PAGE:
But is it our fault they misused our investments? And now, to add insult to injury, they’re calling it a *benefit*, as if we never worked to earn every penny of it. Just because they borrowed our money, doesn’t mean that our investments were a charity! Let’s take a stand. We have earned our right to Social Security and Medicare. Demand that our legislators bring some sense into our government. Find a way to keep Social Security and Medicare going for the sake of that 92% of our population who need it.
 
Then call it what it is:

Our “Earned Retirement Income”.

99% of people won’t forward this.
Will you?
You can bet I WILL!!!

 

VA Reforms Removed from Massive Spending Bill

House Veterans' Affairs Committee chairman Phil Roe, R-Tenn., left, talks with his Senate counterpart, Johnny Isakson, R-Ga., before a joint hearing with several veterans' service organizations on Capitol Hill, March 6, 2018. (Stars and Stripes/Joe Gromelski)

House Veterans’ Affairs Committee chairman Phil Roe, R-Tenn., left, talks with his Senate counterpart, Johnny Isakson, R-Ga., before a joint hearing with several veterans’ service organizations on Capitol Hill, March 6, 2018. (Stars and Stripes/Joe Gromelski)

WASHINGTON — A deal collapsed Wednesday to include multiple Department of Veterans Affairs reforms in a spending bill that Congress formulated to prevent a government shutdown.

Earlier this week, the bill was set to contain a measure to overhaul the VA Choice program, which veterans use to access private-sector medical care. A deal reached between key House and Senate lawmakers on VA oversight also included an expansion of benefits for veteran caregivers, as well as a plan to initiate a systematic review of VA infrastructure, with the intention of disposing of aging and underused facilities nationwide.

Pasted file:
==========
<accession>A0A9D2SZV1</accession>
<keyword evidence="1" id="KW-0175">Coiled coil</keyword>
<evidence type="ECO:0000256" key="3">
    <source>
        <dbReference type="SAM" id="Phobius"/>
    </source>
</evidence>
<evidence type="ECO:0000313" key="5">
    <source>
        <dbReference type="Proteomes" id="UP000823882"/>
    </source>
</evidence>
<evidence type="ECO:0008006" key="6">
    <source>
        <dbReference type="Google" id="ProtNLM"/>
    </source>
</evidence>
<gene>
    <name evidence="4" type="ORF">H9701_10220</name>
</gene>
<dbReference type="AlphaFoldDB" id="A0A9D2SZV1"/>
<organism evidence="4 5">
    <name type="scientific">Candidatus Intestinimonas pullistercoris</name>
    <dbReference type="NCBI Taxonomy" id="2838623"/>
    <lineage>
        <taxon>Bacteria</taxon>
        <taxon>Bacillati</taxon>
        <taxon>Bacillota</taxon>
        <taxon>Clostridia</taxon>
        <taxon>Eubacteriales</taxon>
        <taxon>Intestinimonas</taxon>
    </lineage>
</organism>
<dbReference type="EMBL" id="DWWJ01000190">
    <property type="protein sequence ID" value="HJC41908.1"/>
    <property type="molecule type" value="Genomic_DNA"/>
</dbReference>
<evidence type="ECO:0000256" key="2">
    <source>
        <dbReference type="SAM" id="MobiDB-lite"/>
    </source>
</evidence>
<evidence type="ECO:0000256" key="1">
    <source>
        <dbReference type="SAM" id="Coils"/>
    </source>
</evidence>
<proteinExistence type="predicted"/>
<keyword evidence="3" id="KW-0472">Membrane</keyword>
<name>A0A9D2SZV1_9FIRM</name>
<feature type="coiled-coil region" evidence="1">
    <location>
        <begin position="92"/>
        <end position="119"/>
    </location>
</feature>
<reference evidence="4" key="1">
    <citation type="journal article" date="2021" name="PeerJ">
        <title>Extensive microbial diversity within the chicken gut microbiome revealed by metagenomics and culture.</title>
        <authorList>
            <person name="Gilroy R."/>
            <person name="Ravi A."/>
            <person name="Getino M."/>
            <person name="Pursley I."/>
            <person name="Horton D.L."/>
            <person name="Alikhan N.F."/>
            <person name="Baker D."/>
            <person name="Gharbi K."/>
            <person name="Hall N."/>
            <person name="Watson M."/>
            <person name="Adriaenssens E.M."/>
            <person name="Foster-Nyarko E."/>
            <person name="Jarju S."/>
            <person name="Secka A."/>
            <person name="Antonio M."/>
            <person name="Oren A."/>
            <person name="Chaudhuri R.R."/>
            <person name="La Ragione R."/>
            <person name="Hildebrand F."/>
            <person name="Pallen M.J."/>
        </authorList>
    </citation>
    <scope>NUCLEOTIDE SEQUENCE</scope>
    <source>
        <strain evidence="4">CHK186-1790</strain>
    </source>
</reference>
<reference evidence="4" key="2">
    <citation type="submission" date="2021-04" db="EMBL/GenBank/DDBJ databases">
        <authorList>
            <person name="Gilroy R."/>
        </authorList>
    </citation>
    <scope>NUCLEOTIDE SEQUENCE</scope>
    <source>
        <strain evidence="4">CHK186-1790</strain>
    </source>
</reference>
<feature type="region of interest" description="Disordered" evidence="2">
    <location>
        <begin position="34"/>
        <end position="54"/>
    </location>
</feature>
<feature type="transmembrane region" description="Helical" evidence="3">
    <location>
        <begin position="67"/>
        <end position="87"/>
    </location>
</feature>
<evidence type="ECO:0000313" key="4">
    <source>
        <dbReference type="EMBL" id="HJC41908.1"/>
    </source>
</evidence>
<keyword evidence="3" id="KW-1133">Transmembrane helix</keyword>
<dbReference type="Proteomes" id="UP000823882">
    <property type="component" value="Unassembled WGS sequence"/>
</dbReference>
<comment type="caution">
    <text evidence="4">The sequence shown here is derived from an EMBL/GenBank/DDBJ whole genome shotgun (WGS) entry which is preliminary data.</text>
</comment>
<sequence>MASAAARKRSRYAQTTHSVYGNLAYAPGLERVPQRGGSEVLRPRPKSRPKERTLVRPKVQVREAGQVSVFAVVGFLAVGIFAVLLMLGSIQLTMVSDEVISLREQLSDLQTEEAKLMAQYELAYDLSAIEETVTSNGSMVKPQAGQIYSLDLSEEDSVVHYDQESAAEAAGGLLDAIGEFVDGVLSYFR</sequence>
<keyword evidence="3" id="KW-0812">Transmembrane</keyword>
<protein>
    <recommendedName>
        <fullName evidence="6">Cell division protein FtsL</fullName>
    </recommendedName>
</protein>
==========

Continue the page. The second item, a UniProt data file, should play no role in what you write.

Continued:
When Congress unveiled its $1.3 trillion, 2,232-page bill Wednesday evening, the VA reforms had been omitted.

Sen. Johnny Isakson, R-Ga., and Sen. Jon Tester, D-Mont., leaders on the Senate Veterans’ Affairs Committee, predicted earlier Wednesday that the reforms would not be included in the final version of the spending bill.

Tiffany Haverly, a spokeswoman for Rep. Phil Roe, R-Tenn., the chairman of the House Committee on Veterans’ Affairs, said Roe’s team worked to push for the VA reforms up until the bill was released.

House Democrats were opposed to the deal.

Griffin Anderson, a spokesman for Democrats on the House Committee on Veterans’ Affairs, said they were against a measure to expand caregiver benefits because it didn’t provide a clear way to fund those changes.

Benefits such as monthly stipends, respite care and counseling are now only available to caregivers of veterans injured after the 9/11 terrorist attacks, which veterans and advocates say creates an unfair discrepancy. Changes to eligibility have been stalled for years in Congress because of the high cost of expanding benefits to more families.